When her mother leaves her in a Las Vegas slum apartment with nothing but a name and a phone number of the grandmother she’s never met, Shawna decides it’s worth facing the unknown…considering how dire the known is looking. She ends up in Sweet River, California, on her grandmother Kay’s horse farm—and finds, to her dismay, that “the unknown” involves lots of chores, lots of rules, lots of beat-up trucks and plaid and denim and boring country living. It’s an easier life than Vegas, but will a wholesome lifestyle and the friendship of a hurt, neglected horse be able to help her fight the problems she brought with her?
Despite its many serious topics, not-super-original plot and often melancholic back story, Sliding on the Edge is a surprisingly gripping and uplifting novel. C. Lee McKenzie’s writing skill is significant; not a single metaphor is overused or cliché, and her characterization, particularly of Kay, is impressive. It was particularly refreshing to see a book which could so easily have fallen into the “issue” category yet managed to keep its story firmly focused on the characters themselves instead of over-emphasizing their problems alone.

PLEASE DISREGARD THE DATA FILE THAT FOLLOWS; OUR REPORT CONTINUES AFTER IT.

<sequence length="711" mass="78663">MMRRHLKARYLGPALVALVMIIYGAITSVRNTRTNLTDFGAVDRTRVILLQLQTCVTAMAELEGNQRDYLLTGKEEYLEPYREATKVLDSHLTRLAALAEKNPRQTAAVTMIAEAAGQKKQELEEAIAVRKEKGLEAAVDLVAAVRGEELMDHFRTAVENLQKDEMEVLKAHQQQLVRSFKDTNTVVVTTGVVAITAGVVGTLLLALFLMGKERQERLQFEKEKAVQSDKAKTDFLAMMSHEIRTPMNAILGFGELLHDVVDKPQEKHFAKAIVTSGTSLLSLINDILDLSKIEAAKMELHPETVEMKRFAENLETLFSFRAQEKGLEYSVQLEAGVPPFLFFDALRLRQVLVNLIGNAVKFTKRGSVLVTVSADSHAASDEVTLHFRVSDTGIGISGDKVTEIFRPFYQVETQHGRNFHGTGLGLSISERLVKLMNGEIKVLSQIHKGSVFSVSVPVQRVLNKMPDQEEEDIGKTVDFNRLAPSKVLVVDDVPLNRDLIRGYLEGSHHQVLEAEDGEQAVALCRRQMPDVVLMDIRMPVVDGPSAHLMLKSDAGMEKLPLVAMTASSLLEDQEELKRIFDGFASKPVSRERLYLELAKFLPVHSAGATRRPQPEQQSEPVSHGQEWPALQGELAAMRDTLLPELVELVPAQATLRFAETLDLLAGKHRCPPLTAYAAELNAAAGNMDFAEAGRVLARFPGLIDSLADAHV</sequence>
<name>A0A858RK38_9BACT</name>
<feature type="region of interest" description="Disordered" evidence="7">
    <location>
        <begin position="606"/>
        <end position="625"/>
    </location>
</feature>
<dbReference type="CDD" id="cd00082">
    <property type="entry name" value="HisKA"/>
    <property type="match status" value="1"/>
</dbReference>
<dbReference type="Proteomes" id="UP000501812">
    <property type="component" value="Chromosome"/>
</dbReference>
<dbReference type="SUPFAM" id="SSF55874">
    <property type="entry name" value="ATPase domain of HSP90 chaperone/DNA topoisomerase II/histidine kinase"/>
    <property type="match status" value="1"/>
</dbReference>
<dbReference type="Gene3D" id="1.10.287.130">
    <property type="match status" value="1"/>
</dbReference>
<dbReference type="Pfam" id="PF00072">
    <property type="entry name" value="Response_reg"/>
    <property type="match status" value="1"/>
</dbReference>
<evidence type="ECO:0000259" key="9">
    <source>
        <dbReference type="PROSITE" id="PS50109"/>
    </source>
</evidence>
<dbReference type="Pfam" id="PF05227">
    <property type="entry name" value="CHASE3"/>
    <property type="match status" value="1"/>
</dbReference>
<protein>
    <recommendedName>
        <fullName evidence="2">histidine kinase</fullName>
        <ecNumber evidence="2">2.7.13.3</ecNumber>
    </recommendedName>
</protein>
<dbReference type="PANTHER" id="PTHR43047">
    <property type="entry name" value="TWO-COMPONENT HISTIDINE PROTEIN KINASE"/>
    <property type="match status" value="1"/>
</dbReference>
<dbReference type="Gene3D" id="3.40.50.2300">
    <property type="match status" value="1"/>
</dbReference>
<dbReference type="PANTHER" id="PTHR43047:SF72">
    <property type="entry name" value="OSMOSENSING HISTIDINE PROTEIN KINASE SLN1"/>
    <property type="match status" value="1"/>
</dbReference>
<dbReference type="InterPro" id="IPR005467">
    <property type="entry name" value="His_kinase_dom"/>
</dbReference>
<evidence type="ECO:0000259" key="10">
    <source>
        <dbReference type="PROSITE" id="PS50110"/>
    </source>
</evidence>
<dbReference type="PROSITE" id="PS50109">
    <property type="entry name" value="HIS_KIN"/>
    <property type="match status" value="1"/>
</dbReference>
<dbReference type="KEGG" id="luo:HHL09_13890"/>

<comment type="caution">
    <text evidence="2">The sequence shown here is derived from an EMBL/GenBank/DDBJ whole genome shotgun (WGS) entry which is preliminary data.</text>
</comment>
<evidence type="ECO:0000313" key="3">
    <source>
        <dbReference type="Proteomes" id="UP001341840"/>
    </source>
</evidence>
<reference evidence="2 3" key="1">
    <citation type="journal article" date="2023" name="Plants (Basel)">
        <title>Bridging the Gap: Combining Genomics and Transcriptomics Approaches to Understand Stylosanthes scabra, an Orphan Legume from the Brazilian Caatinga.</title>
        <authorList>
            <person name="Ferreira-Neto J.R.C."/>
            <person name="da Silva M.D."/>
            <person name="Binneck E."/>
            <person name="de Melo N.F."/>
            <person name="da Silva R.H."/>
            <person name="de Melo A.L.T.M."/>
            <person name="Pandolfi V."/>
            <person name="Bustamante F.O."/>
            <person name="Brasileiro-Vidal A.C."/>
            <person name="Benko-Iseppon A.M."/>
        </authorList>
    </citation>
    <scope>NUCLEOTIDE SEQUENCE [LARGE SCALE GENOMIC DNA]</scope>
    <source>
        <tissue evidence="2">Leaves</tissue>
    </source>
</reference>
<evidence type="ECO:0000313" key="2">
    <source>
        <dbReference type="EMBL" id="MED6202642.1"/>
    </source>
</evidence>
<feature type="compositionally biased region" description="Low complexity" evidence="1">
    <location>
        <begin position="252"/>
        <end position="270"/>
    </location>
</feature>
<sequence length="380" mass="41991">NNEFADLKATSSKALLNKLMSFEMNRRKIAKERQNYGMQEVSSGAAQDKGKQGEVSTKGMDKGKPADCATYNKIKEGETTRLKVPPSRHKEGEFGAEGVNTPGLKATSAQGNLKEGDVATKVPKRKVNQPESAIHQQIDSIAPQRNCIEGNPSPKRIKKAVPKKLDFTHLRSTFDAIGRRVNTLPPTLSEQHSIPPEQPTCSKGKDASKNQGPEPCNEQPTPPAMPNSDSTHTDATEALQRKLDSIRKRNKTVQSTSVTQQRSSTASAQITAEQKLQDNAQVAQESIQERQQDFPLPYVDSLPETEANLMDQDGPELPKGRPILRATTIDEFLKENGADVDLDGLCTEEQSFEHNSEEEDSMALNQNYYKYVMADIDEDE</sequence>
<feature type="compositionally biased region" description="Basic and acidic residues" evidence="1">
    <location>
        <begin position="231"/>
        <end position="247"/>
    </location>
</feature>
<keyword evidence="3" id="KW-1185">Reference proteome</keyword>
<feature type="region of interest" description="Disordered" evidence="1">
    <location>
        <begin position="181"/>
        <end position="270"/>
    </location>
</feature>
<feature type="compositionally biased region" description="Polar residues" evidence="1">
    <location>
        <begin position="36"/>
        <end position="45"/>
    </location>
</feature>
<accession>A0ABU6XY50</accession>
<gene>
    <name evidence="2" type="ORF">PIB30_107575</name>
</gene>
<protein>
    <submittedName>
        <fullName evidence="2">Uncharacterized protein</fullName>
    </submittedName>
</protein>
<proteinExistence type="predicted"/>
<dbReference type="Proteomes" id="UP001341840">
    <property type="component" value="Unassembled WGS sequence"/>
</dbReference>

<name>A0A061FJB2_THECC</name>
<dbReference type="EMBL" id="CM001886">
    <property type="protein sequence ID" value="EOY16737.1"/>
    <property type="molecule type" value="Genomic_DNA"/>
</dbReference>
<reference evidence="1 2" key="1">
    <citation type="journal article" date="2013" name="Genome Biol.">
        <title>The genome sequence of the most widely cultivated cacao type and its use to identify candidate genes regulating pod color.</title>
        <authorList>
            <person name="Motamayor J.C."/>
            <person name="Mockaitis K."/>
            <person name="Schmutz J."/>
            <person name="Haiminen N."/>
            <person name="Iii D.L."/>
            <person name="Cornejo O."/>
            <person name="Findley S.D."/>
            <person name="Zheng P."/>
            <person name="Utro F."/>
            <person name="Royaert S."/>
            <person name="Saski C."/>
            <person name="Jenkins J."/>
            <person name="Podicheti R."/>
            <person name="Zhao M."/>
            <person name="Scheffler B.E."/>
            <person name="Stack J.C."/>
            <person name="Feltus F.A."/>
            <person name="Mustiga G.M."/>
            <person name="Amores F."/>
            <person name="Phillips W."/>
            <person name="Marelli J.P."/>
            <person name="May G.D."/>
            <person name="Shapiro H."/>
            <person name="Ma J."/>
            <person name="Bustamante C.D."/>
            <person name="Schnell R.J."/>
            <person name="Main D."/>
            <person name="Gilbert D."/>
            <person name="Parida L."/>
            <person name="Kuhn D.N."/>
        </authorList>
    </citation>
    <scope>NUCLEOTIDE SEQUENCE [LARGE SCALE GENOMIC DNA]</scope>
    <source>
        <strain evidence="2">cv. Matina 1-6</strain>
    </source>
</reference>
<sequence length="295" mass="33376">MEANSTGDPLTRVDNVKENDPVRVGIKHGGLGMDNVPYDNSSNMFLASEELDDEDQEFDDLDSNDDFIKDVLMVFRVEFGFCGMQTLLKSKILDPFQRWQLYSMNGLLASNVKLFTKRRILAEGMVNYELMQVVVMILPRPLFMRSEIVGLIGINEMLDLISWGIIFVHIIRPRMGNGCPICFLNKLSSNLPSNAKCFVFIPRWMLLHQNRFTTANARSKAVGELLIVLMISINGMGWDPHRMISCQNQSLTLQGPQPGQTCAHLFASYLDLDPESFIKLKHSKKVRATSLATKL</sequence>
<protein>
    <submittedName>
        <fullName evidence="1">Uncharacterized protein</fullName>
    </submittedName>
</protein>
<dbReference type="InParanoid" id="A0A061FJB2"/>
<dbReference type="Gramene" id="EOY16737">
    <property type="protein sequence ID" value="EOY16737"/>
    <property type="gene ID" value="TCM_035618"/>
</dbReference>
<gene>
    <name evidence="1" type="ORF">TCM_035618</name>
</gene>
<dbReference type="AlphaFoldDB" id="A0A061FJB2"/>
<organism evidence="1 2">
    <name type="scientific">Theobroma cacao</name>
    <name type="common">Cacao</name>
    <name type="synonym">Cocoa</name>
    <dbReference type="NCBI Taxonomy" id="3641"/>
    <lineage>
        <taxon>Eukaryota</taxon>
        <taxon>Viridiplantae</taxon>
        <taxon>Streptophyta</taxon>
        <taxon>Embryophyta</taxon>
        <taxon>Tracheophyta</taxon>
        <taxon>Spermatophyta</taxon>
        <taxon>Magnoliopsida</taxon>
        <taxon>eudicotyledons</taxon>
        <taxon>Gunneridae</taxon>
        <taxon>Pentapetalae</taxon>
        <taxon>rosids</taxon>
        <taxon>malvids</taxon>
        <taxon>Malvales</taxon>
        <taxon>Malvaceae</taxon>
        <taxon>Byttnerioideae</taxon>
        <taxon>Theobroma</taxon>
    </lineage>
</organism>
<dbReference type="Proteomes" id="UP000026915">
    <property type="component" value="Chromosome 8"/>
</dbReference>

Literary Quality: B+
Plot: B-
Voice: A-
Originality: B-
Descriptive Ability: A+
Humor: n/a
Illustrations: n/a
Believability of Characters: A
Believability of Situations: A
Overall Reading Enjoyment: A


Possibly objectionable topics*: broken family; child abuse and neglect; crude language; some sensuality; psychological issues involving cutting one’s self and attempted suicide

Reporter's Review: Prophecy of the Sisters, by Michelle Zink


Little, Brown; August 2009
Overall Grade: B+

There are so many things in her life that Lia can’t explain: the unaccountable, unexpected deaths of both her parents, her twin sister Alice’s distance and strange behavior, a mysterious scar-like mark that appears on her own wrist, the discovery that her two new friends bear similar marks. When she discovers her role in an ancient prophecy, a prophecy that for thousands of years has turned sisters against each other in an age-old battle against evil, she finds some answers…but the questions of what she must do become more and more confusing.
Prophecy of the Sisters contains arguably some of the best writing I’ve encountered this year. Michelle Zink has created a unique dilemma and unique characters to face it; I loved the way she gave the protagonist a very complex personality and allowed her the opportunity to use her free will to fight what seems to be her fate. However, I found the plot somewhat bothersome. While the events were dramatic and story-worthy, I thought the overall situation was lacking an element crucial to the kind of epic-style fantasy the story implies. Namely, while the evil power is very clear in this story, there doesn’t seem to be any equivalent good power. Particularly in a story set in our own world, against the backdrop of real world religions, this lack of good was disorienting. It brought up many unanswered questions: Who made the prophecy in the first place? Who or what are the good characters working for? If it is simply a lack of evil, it diminishes the story’s significance and makes a happy outcome seem less complete.